Extending or Adding Functionality
If you are looking to extend the functionality of IP.Board or its applications, then the following guides will be useful:
Understanding Application Creation
This guide will show you how to create your own application, including information that will take you through the required and optional steps for creating an application.
IP.Board has the ability to handle triggered events for a few key member actions. This allows for IP.Board to take certain actions when member accounts are modified. Each application can maintain its own memberSync.php file.
Editors, BBCode and HTML
IP.Board makes it easy to parse and unparse submitted bbcode, allowing you to provide a consistent experience across the site, even in custom applications.
Handling AJAX Requests
Learn how to use built in APIs to send PMs, emails and more.
More on Applications...
Learn how to use built in methods in your own applications, such as member configuration, location capabilities, item marking, RSS and more.
SSO and Login Integration
If you are looking to share log in authentication with your IP.Board, or use your own authentication source:
Managing Log In Modules
This article outlines how to utilize log in modules from an end user administrator perspective.
Creating a Log In Module
If you want your IP.Board to use an existing database to authenticate users, please read this guide.
Utilizing IPS Connect to link applications
IPS Connect is a login framework that allows you to link two or more IP.Board 3.4+ installations, allowing them to share login credentials between them. This framework utilizes a master/slave relationship approach, and plugins can be developed for third party applications to allow them to be either masters or slaves within the framework. IPS Connect natively supports SSO for applications on the same domain.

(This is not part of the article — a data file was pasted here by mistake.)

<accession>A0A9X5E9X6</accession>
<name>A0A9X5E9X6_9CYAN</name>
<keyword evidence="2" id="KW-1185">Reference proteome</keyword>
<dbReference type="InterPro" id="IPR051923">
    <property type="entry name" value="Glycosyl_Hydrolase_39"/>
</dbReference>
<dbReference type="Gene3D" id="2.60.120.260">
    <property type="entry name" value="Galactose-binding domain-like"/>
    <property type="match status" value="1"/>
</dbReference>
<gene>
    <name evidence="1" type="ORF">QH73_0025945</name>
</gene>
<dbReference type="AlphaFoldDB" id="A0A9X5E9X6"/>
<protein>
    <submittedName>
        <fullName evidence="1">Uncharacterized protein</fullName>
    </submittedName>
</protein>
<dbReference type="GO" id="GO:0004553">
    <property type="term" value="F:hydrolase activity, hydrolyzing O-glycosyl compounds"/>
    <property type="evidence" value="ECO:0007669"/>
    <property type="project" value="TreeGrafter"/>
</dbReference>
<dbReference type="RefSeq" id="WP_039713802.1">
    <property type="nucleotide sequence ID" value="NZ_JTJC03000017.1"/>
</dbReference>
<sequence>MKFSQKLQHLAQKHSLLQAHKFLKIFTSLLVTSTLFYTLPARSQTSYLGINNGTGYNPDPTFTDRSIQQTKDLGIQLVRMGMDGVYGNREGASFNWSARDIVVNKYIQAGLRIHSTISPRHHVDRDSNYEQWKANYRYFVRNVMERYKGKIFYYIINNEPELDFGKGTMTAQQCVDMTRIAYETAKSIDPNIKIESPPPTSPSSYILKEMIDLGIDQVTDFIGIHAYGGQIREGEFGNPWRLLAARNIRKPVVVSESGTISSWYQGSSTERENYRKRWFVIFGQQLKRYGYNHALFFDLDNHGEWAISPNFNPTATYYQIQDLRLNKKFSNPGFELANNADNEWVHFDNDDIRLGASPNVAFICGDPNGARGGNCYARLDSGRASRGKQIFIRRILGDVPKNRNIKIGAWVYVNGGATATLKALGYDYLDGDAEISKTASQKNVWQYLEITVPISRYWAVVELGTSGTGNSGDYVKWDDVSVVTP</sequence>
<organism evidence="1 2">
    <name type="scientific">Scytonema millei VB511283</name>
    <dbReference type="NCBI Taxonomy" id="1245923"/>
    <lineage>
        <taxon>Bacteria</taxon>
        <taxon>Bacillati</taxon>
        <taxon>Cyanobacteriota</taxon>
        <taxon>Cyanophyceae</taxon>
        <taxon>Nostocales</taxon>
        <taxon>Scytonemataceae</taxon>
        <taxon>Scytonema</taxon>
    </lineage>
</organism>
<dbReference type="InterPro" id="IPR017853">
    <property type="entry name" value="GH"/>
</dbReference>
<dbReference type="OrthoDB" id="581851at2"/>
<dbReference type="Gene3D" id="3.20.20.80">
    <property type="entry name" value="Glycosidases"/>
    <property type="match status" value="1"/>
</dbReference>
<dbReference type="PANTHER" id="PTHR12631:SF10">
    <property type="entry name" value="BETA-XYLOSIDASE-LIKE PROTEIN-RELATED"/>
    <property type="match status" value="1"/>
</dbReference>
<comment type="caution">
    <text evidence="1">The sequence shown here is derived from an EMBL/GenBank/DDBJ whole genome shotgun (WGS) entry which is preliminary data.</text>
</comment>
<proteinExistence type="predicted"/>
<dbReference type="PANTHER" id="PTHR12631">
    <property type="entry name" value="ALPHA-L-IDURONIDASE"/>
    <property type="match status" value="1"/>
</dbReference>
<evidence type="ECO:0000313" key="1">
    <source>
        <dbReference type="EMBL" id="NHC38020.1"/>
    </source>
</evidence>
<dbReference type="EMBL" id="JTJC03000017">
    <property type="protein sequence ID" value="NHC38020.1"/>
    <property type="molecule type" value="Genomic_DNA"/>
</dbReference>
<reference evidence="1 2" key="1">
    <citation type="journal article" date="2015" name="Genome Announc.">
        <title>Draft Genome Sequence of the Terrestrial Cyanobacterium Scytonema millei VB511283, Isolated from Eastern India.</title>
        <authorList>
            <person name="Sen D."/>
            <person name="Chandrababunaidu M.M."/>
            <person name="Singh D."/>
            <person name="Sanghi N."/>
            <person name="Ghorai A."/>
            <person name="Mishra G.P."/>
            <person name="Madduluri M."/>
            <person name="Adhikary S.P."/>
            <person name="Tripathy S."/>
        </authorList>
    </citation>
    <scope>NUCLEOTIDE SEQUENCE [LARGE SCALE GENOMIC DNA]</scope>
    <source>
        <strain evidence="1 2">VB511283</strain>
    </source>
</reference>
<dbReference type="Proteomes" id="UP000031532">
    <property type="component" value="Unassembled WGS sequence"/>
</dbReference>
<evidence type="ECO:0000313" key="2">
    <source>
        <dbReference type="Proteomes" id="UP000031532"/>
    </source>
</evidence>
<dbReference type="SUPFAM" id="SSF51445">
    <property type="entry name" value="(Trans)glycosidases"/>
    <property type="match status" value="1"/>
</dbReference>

IP.Board provides out of the box for SSO plugin files, allowing you to implement single sign-on easily with IP.Board.
IPSMember Class: Creating, Loading and Saving Members
Learn how to use the built in IPSMember class to manage members in IP.board
Passwords in IP.Board
Learn how IP.Board stores password hashes
Reusing IP.Board APIs Externally
Check out this very simple example which explains how to verify if a user viewing a page on your website is logged in to IP.Board. Using the basic principle in this article can allow you to implement login and member recognition in your external website pages.
General guides and tips when developing with the IP.Board framework
Learn useful debugging methods such as writing debug log files and more
Enabling Developer Mode
This guide teaches you how to enable "Developer mode" to add functionality while developing.
Editing HTML and CSS Outside the ACP
Learn how to quickly develop skins and templates in your own text editor
Source code-level documentation of IP.Board and our other first-party applications.